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I've been suggested to ask here instead of stackoverflow, so here I am.

I'd like to encrypt the data of my application that uses a custom protocol I've created. I know about TLS and other protocols but I just want to do a basic encryption. The following code is C++, please ask me if you need any help to understand it.

My protocol is something like:

template<uint16_t thePayloadLength>
struct MyProtocolHeader{
uint16_t startOfFrame = 0xFFFF; // Protocol signature 
uint16_t version;
uint8_t src;
uint8_t dst;
uint16_t payloadLength = thePayloadLength;
uint8_t payload[thePayloadLength];
}; // the template part probably is going to disappear (too much code bloat)

My idea is to create two functions like:

template<uint16_t thePayloadLength
 /*EncryptedData*/ encrypt(const MyProtocolHeader<thePayloadLength>& plain);

 template<uint16_t thePayloadLength
MyProtocolHeader<thePayloadLength> decrypt(const /*EncryptedData*/& encryptedData);

that basically just do an encryption / decryption of my protocol struct. Then I can send the "EncryptedData" as a payload of an header like the following:

struct EncryptedProtocol{
uint16_t startOfFrame = 0xAAAA;
uint16_t version;
uint16_t sequenceNumber; // can be useful for UDP
uint16_t length; // lenght of the encrypted payload
};
// Encrypted payload here

I was thinking to use AES-GCM as encryption algorithm with the shared key already known by all the applications.

What do you think about it?

[EDIT] all the applications are outside Internet and they all know the public keys of all the other applications.

[EDIT2]

would you only feed the plaintext part to AES-GCM?

Yes. An alternative would be to add random bytes but I'd like to do something not complicated to implement that guarantees some kind of protection.

Would you make use of the Associated Data input?

Yes, if I recall correctly AES-GCM should provide that

Is the shared key static / negotiated for a "connection"?

The first version will make use of pre-shared keys, so no need to negotiate the key. For a future version I was thinking to get the RSA shared key creating a new protocol that will use RSA. All the applications will be configured by an administrator that will "install" the public keys of all the other applications.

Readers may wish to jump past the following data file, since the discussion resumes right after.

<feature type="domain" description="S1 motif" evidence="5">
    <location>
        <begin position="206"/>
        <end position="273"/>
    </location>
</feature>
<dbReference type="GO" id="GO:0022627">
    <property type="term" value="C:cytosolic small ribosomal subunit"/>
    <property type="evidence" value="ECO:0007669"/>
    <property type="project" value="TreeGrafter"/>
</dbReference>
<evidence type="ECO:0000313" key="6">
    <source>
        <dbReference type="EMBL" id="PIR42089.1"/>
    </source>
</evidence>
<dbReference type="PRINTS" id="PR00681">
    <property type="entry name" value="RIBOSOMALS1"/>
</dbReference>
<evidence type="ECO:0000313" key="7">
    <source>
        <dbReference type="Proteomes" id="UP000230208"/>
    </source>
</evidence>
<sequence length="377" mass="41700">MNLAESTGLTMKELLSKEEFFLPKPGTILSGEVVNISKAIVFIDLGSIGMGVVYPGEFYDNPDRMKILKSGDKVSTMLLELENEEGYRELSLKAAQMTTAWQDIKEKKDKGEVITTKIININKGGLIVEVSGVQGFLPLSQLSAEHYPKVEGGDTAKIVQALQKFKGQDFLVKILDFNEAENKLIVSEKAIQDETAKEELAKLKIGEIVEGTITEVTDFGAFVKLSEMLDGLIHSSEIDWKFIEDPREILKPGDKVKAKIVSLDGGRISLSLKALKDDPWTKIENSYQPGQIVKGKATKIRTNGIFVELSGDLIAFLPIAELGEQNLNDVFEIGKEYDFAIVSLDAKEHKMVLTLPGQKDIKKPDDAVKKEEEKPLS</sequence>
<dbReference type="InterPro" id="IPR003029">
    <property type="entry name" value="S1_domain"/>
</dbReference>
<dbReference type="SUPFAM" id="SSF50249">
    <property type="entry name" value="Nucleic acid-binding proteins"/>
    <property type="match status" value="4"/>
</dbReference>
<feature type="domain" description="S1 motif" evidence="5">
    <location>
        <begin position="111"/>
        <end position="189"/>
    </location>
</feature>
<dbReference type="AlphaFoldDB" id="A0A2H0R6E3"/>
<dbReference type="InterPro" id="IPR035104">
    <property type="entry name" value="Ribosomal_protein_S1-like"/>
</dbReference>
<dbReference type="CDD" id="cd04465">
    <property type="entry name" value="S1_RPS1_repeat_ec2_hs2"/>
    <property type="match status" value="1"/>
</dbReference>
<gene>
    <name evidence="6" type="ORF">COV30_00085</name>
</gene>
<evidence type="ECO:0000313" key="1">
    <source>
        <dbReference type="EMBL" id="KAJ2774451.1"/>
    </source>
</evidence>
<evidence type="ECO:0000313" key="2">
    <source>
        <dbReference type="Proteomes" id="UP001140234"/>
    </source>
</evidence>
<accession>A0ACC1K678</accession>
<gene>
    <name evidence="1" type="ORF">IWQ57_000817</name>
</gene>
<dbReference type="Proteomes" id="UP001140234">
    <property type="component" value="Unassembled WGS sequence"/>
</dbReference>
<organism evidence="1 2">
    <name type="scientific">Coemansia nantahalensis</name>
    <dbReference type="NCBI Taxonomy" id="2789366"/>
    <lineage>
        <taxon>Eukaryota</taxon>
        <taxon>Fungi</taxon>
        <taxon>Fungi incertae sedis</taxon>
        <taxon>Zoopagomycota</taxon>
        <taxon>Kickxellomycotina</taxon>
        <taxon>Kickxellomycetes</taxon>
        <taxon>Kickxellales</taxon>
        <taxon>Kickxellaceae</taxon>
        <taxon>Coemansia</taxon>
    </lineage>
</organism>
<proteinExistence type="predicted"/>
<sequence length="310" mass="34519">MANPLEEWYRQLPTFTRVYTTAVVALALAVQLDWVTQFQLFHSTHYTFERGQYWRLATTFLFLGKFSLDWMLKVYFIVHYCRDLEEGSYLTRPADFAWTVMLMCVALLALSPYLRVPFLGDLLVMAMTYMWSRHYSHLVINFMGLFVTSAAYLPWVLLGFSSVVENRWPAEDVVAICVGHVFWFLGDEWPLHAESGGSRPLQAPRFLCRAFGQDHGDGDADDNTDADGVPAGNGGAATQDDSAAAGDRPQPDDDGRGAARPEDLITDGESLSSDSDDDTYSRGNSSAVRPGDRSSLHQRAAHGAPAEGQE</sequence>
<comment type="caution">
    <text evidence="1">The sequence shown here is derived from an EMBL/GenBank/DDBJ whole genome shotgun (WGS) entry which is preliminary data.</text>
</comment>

Just to clarify, TLS seems too general-purpose and bulky to implement (OpenSSL seems really messy for instance), and I just wanted to add a basic encryption scheme to my application. What I'd like to know is if this design can satisfy that requisite and how good can be considered from a security point's of view.

[edit3] Totally open to suggestions if something similar already exists.

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  • $\begingroup$ Is this for a real (e.g., commercial) application or just for learning purposes? $\endgroup$ – mikeazo Jul 11 '18 at 12:34
  • $\begingroup$ learning purposes but in the future who knows $\endgroup$ – tustu Jul 11 '18 at 12:38
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The best way to learn something is to do it right. So I'd suggest just using TLS, but perhaps use a different library, like BearSSL. That way if it does turn into something more than a learning project, you don't have to redesign everything or risk being very insecure.

That said, here are some things to think about given your current path.

  1. You should definitely protect the EncryptedProtocol struct using the associated data portion.
  2. You need to make your protocol "future-proof". This means that if someone broke GCM or AES tomorrow, you should be able to easily adapt to needing to use new ciphers for modes. Thus, in your protocol header, you probably need a cipher version field. Maybe for now you only support AES-GCM, but that cipher version field will make it so you can change in the future if needed.
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  • $\begingroup$ Thank you for your reply. (1) can you clarify? is not ok to send that structure in plain? I read something about TLS and it seems there is a kind of header like that, with the length of the encrypted payload. (2) that's ok, in fact I included 2 bytes for the version (from the version of this protocol one can understand which cipher has been used). $\endgroup$ – tustu Jul 11 '18 at 13:04
  • $\begingroup$ @tustu 1) means that AES-GCM has an input "associated data" and is suggested that the header for the encrypted data be fed into that input. $\endgroup$ – SEJPM Jul 11 '18 at 13:15
  • $\begingroup$ @tustu, associated data is in plaintext, it is just included in the tag calculation, so an attacker cannot modify it without being caught. $\endgroup$ – mikeazo Jul 11 '18 at 13:43
  • $\begingroup$ thank you for your explanations. so if I've understood well you're saying to add in the header an "associated data" field? I will continue reading about it though $\endgroup$ – tustu Jul 11 '18 at 14:03
  • $\begingroup$ It's an application of the (very important) principle that you should never process any content that hasn't been integrity checked. IE check the MAC/authentication tag FIRST, and only if it is valid should you ever attempt to decrypt the message, parse the header, etc. $\endgroup$ – SAI Peregrinus Jul 11 '18 at 14:04

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